Iraqi journalist Salaam Jihad, 33, told Press Gazette of the every-day dangers facing journalists like himself – explaining that many of his colleagues have been abducted and killed in the past three years.
“It is extremely difficult and time consuming for me to move around the capital Baghdad – most of the main streets are closed for security reasons and the streets that are open are filled with checkpoints.
“I spend about two hours moving from my home to downtown. In addition, there is a curfew from 8:30pm and I must be off the street by then.
“It is hard to contact people to help if there is a problem or to set up an interview, as the communication system is very poor.
“Obtaining security information is also dangerous, as there is no transparent method of distributing the news to the media, despite the new democratic experiment in which we live.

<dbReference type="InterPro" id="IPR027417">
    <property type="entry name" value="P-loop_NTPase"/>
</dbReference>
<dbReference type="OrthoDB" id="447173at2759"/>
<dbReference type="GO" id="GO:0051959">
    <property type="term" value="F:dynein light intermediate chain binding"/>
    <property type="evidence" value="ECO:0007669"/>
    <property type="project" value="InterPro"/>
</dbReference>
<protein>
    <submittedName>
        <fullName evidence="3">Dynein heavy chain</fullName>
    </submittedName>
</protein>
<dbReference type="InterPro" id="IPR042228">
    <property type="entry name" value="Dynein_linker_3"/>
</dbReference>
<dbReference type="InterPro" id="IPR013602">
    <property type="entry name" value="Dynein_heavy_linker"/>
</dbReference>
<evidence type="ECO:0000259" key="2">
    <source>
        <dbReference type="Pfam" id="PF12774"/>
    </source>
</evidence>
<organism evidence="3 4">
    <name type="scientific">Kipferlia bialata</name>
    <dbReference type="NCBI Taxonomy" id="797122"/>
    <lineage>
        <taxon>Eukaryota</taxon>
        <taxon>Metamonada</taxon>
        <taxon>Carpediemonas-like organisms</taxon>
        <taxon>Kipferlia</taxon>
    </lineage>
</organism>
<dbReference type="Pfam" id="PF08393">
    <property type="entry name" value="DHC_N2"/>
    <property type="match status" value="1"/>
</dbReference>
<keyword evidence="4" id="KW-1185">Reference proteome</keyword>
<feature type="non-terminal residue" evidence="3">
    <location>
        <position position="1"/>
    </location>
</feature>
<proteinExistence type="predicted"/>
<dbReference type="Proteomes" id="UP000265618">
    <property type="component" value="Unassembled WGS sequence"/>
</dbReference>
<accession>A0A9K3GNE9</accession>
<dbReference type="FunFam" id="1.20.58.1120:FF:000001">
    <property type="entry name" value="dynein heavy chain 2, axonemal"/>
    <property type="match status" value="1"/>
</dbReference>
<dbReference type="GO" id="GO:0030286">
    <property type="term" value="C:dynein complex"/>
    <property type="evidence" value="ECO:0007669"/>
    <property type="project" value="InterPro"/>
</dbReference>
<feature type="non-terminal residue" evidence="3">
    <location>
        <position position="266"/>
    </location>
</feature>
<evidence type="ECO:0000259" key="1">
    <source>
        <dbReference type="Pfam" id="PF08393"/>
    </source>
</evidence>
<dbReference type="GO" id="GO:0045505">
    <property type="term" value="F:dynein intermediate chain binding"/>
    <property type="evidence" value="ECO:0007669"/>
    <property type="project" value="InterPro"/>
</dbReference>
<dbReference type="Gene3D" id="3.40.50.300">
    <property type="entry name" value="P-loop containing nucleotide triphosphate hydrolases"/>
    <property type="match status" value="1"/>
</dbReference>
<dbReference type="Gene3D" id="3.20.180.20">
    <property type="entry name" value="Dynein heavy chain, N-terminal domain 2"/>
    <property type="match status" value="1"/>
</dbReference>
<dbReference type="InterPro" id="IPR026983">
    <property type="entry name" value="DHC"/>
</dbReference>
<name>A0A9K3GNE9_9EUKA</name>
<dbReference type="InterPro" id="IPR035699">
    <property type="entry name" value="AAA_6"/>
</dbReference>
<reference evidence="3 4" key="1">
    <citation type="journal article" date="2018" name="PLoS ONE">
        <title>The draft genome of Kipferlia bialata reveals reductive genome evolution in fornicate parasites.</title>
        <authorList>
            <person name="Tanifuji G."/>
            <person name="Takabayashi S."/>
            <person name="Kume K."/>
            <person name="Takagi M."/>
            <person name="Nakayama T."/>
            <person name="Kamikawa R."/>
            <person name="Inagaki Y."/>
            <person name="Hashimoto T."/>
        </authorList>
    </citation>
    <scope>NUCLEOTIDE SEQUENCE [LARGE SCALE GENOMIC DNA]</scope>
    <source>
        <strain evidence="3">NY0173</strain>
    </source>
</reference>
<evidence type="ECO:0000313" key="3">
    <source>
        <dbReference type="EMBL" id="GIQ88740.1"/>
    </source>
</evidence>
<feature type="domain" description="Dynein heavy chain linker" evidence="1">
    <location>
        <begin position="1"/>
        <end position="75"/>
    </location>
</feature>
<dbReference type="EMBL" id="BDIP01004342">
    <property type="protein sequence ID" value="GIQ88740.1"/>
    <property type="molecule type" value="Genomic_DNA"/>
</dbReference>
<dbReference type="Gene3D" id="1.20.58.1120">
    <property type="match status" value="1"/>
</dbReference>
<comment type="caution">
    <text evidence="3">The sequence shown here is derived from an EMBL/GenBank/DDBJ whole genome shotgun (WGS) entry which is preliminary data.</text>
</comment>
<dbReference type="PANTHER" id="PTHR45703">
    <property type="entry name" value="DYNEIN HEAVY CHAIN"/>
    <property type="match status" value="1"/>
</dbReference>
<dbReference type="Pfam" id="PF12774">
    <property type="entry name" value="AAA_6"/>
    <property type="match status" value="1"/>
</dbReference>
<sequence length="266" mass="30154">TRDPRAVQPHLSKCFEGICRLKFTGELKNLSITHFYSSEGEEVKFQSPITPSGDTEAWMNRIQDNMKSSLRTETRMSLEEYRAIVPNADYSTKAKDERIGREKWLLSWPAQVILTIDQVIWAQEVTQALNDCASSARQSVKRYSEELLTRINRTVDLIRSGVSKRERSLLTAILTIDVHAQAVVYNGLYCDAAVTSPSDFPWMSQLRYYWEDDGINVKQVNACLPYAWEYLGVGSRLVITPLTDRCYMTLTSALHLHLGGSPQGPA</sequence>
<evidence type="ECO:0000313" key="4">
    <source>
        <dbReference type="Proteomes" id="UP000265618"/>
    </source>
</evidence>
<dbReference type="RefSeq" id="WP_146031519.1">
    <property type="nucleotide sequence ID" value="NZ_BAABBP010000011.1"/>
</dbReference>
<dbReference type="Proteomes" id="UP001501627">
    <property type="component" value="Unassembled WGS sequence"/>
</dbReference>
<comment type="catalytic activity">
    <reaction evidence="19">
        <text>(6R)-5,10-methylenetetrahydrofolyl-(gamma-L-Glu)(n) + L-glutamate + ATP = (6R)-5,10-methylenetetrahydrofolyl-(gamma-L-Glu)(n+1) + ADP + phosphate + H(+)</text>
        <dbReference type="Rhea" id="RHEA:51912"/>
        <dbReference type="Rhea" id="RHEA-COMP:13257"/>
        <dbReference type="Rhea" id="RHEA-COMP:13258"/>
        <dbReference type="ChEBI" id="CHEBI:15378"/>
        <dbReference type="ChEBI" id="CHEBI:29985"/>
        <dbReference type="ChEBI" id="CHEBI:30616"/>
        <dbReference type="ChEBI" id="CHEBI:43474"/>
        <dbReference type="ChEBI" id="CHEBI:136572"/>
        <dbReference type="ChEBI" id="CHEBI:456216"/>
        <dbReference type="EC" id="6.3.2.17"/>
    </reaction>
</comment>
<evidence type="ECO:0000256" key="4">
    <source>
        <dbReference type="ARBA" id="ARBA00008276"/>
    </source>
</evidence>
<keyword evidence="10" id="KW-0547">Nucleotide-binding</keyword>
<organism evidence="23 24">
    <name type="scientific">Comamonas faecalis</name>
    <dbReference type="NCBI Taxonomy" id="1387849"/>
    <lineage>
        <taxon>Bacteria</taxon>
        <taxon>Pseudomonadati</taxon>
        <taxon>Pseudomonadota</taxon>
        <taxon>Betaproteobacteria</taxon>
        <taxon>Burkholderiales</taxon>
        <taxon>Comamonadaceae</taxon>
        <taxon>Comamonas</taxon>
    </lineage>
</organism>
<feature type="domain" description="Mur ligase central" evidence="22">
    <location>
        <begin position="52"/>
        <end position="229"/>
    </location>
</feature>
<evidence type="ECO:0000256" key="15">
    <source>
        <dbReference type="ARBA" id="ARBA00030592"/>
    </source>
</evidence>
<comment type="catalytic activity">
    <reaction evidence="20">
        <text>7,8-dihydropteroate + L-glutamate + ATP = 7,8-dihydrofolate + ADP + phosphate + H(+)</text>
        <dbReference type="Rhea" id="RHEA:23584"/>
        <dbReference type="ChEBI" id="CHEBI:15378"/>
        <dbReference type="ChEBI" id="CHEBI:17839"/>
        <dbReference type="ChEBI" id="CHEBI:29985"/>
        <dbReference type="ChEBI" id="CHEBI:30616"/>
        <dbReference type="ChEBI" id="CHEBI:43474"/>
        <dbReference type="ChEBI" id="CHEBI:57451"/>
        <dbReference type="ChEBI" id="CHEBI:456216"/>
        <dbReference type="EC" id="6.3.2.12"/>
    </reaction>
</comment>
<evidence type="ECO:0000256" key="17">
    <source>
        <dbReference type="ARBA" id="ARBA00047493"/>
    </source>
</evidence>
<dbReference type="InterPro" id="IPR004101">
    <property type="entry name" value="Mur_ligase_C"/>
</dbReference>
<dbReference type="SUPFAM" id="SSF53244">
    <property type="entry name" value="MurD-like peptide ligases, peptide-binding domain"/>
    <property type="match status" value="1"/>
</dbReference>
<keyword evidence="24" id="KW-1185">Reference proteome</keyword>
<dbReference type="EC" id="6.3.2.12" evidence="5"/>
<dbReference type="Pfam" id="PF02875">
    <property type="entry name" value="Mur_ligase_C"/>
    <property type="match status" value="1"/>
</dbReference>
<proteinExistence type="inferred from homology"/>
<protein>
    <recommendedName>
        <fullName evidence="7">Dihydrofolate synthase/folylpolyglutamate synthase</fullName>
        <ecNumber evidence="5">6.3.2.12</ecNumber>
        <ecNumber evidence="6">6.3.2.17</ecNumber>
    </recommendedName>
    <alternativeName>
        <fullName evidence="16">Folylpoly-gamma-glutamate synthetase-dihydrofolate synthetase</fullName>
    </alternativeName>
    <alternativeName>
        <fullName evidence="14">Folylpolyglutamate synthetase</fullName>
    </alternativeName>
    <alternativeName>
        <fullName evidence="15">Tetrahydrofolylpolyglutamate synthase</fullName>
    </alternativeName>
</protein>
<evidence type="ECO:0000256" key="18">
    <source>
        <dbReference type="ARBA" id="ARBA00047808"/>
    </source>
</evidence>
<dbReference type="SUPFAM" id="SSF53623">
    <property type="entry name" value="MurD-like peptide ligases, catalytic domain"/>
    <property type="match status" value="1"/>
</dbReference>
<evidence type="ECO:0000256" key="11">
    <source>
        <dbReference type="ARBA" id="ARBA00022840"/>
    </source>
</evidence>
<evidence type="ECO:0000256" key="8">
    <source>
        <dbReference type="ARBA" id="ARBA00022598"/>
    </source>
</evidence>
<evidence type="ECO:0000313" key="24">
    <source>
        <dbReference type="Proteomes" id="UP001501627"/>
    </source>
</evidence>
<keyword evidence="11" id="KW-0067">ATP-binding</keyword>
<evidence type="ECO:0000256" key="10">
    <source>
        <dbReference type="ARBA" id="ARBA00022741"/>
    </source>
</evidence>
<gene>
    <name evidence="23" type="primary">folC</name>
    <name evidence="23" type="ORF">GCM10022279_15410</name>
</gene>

“Nepotism also affects our work.
Some of the news agencies and television channels always get the information from the government and local organisations before the rest of the journalists.
“For example, when I visited one local organisation, someone there told me that only Hurra Channel and Iraqia TV – financed by the American and Iraqi governments – got the information for the story.
“There also can be problems with employers: some interfere with stories because their financiers pressure them.
“In addition to my work in the street collecting information from ordinary people, for security reasons I now do most of my interviews by phone – especially the interviews with officials.
“I like my work as a journalist, I have a good salary now, but that’s not the reason I keep working – some colleagues and myself started a weekly newspaper, which we were doing it without any income.
“Despite of the dangers Iraqi journalists face, more young people are interesting to work in the field. But these journalists need more training and more experience. The Iraqi newspapers that started directly after the war are not like the newspapers of today, now the people trust them more. More than 120 newspapers were started after the war, and now it’s down to only 20 newspapers, but the quality is much better.”
Jihad has been a journalist since 2003, and has worked as a journalist, fixer and translator for media organisations including The Guardian, USA Today and the Financial Times